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Most frequent SAP change control technology topics at SAPPHIRE NOW – Concern No 3: Enforceability

In recent articles, we have been discussing the five most frequent SAP change control technology topics of discussion brought up with the team at RSC’s ‘Simplifying SAP Change Control’ booth at SAPPHIRE NOW Orlando 2011. To recap, these were:

No. 1: Ease of use: Most frequent SAP change control technology topics at SAPPHIRE NOW – Concern No 1: Ease of use

No. 2: Degree of Automation

No. 3: Enforceability

No. 4: Ease of Configuration

No. 5: Cost to Implement

In this issue I drill down into the ‘enforceability’ topic discussing its importance in SAP change control technology and its value in reducing the risks associated with delivering change into SAP Production systems.

Topic 3: Enforceability

Enforceability was the third most frequent topics of discussion raised to our booth staff by those interested in or considering an SAP change control technology. There were two main components of interest.

The first being the technology’s ability to enforce users’ use of the technology (enforced use) and the second being the technology’s ability to enforce users to follow the change process and to adhere to any associated process rules (process and process rules enforcement).

Enforced use of the technology

In the first article, we mentioned that a benefit of ‘ease of use’ in a change control software was a reduced user temptation to create a ‘work around’ to create and promote changes outside the use of the technology.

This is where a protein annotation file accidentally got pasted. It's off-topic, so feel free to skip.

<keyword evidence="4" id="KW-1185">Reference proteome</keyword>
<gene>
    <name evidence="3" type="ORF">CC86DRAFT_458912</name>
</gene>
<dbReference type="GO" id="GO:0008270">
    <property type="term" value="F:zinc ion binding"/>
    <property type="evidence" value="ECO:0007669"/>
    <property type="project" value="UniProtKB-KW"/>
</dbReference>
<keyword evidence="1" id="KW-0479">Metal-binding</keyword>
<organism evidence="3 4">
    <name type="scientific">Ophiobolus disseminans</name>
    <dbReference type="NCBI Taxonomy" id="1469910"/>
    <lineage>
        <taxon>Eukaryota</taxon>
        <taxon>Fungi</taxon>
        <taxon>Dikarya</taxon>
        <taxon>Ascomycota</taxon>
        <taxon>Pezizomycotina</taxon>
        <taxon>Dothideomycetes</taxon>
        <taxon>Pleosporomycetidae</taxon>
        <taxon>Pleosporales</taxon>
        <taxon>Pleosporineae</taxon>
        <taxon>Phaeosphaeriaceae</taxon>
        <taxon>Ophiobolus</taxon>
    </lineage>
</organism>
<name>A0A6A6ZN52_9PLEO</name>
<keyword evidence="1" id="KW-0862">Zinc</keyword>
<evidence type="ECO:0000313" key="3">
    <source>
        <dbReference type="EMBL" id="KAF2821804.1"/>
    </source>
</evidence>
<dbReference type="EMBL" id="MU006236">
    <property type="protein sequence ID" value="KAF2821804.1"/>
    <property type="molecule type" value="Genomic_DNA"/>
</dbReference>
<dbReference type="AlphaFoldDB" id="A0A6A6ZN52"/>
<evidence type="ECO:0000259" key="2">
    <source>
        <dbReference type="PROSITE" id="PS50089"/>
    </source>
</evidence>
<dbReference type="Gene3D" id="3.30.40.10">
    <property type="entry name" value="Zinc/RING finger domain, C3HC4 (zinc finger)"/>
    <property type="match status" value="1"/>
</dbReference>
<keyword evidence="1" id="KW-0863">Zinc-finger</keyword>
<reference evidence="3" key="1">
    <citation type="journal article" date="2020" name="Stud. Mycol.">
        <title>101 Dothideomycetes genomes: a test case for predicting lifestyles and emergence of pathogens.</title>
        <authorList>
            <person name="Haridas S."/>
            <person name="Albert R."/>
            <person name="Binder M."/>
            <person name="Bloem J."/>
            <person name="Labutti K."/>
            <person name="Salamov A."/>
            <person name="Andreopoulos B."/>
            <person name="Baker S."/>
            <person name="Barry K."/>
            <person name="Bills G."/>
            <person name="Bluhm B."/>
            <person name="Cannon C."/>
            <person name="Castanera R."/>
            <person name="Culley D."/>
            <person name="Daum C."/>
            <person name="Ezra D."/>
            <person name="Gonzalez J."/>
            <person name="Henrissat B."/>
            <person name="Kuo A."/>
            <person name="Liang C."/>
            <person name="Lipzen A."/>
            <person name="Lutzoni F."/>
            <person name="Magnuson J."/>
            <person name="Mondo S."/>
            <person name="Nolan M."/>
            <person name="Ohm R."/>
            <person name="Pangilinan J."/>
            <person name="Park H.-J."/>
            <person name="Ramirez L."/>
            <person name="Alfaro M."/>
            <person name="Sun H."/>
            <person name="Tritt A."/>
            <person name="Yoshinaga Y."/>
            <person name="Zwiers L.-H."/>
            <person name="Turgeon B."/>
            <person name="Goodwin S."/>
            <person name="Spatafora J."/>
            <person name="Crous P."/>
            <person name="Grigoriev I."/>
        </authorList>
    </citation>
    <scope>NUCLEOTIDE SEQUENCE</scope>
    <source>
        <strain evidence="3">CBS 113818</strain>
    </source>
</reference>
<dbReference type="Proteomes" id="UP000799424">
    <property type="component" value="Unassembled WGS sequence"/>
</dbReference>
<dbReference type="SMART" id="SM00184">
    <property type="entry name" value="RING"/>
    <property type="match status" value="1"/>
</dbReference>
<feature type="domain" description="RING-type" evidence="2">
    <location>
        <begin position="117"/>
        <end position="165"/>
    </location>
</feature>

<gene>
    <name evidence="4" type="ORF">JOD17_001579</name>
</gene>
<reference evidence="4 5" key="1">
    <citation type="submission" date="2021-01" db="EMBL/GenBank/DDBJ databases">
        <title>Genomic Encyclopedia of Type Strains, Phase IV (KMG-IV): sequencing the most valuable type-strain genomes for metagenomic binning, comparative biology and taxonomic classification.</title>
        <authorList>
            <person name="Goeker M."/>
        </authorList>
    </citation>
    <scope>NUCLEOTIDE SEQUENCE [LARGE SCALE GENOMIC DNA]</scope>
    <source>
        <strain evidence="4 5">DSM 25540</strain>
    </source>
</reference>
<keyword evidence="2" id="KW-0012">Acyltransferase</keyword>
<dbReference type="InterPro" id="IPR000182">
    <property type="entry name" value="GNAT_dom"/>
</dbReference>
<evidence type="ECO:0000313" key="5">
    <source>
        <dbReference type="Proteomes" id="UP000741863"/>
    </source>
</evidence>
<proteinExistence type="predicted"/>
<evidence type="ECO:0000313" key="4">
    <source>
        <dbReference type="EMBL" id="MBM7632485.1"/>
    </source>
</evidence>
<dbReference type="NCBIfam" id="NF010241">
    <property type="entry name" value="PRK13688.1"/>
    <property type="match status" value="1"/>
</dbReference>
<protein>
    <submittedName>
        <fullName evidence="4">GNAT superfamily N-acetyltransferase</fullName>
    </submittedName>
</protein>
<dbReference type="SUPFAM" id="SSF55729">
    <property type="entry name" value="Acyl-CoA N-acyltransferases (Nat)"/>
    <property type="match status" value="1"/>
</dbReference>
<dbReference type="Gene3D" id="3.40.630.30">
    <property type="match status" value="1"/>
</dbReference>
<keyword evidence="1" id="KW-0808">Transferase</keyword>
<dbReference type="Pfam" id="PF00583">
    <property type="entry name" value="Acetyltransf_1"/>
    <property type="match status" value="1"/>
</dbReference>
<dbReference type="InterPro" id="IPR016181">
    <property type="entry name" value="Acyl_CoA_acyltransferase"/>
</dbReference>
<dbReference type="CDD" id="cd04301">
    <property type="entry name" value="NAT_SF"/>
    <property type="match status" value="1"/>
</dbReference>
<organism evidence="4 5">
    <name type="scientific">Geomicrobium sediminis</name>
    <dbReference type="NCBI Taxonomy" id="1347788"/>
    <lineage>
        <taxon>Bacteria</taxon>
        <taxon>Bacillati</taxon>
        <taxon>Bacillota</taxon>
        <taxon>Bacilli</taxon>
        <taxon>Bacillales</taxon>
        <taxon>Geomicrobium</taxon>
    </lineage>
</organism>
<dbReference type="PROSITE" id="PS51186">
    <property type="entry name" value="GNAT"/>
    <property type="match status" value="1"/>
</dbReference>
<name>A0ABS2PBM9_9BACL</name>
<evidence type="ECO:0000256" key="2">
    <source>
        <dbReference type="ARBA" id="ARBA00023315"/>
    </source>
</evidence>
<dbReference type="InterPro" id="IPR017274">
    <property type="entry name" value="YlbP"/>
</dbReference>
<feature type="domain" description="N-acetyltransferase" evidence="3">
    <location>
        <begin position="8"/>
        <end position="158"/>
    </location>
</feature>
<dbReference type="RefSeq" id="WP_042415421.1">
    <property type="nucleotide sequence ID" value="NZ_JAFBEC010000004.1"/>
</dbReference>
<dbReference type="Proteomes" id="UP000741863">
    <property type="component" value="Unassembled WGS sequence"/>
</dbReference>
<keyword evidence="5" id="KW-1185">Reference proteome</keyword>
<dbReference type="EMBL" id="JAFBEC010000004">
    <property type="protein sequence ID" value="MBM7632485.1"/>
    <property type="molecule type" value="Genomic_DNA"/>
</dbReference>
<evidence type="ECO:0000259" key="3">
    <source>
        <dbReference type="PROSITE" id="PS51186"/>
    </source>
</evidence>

Unfortunately there will always be users who would prefer a simpler, less controlled approach to change control and will look for ways to work around its use. An important question then for any new change control technology discussion is ‘Can the technology enforce its use?’. In other words, is there a way around using it?

If users can find ways to work around using the software, then there can be no guarantee that the software is aware of and thus controlling all change introduced into productive systems. This means no guarantee that the correct processes have been followed and / or the risks managed effectively.

Process and rules enforcement

Next is the matter of enforcing the process and/or process rules. Having created a change and being assured it is being tracked by the software can the predetermined processes and process rules also be assured to have been followed?

Let’s take a relatively simple process and set of process rules that takes a change from change approved through to completion with a number of status steps along the way that require change of status approvals, actions completed and/or documents prepared or signed off. If there is any way a user can avoid a step or avoid an action, then there is a fair chance they will. Unless the software can enforce the user to stick to the process then, not unlike the problems associated with unenforced use, an unenforced process presents similar work around issues.

Unless the means to enforce process and process rules is part of the software, then once again, there can be no guarantee that the process has been followed and thus no guarantee that risk has been managed effectively.

Things to consider

With change process control being an important component of an SAP IT organisation’s risk management strategy, it is very important that both use of the software and the following of process is effectively enforced.

Therefore, when considering the degree of enforcement available consider the following elements:

  • Can users work around the software?
  • Can all created transports required to be tracked and managed by the software?
  • Are all preconfigured processes mandatorily enforced?

Next issue

In the next issue, I’ll take a close look at the ‘ease of configuration’ question.

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  • Really enjoying your blog Rick, these issues resonate with myself and client experiences I have been involved with. Thank you!

    In your opinion is SAP addressing these concerns with SolMan 7.1 - or is this a topic for a future post? 🙂

    Best Regards,